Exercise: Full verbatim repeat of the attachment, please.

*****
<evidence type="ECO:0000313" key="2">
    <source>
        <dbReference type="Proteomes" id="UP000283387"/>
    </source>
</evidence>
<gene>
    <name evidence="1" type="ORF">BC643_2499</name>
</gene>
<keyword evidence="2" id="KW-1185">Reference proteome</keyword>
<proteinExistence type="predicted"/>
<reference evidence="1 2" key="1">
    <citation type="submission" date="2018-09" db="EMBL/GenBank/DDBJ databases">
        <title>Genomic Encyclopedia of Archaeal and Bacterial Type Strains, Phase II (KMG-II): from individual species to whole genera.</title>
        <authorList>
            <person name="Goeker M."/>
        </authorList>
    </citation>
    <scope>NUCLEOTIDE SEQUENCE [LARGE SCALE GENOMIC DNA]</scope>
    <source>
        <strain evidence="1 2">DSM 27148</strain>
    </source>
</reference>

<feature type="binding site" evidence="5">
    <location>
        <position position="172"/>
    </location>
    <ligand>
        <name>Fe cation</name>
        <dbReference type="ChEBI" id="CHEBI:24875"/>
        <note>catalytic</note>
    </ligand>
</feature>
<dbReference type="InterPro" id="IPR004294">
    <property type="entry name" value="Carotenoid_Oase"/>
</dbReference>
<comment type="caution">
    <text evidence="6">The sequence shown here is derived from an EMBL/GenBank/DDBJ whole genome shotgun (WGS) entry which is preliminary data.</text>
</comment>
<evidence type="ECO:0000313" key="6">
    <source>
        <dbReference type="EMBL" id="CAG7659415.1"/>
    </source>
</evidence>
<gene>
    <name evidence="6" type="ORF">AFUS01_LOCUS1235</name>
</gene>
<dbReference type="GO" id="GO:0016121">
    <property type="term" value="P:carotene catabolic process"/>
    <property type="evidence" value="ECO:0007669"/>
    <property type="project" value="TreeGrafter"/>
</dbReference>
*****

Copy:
<evidence type="ECO:0000313" key="2">
    <source>
        <dbReference type="Proteomes" id="UP000283387"/>
    </source>
</evidence>
<gene>
    <name evidence="1" type="ORF">BC643_2499</name>
</gene>
<keyword evidence="2" id="KW-1185">Reference proteome</keyword>
<proteinExistence type="predicted"/>
<reference evidence="1 2" key="1">
    <citation type="submission" date="2018-09" db="EMBL/GenBank/DDBJ databases">
        <title>Genomic Encyclopedia of Archaeal and Bacterial Type Strains, Phase II (KMG-II): from individual species to whole genera.</title>
        <authorList>
            <person name="Goeker M."/>
        </authorList>
    </citation>
    <scope>NUCLEOTIDE SEQUENCE [LARGE SCALE GENOMIC DNA]</scope>
    <source>
        <strain evidence="1 2">DSM 27148</strain>
    </source>
</reference>

<feature type="binding site" evidence="5">
    <location>
        <position position="172"/>
    </location>
    <ligand>
        <name>Fe cation</name>
        <dbReference type="ChEBI" id="CHEBI:24875"/>
        <note>catalytic</note>
    </ligand>
</feature>
<dbReference type="InterPro" id="IPR004294">
    <property type="entry name" value="Carotenoid_Oase"/>
</dbReference>
<comment type="caution">
    <text evidence="6">The sequence shown here is derived from an EMBL/GenBank/DDBJ whole genome shotgun (WGS) entry which is preliminary data.</text>
</comment>
<evidence type="ECO:0000313" key="6">
    <source>
        <dbReference type="EMBL" id="CAG7659415.1"/>
    </source>
</evidence>
<gene>
    <name evidence="6" type="ORF">AFUS01_LOCUS1235</name>
</gene>
<dbReference type="GO" id="GO:0016121">
    <property type="term" value="P:carotene catabolic process"/>
    <property type="evidence" value="ECO:0007669"/>
    <property type="project" value="TreeGrafter"/>
</dbReference>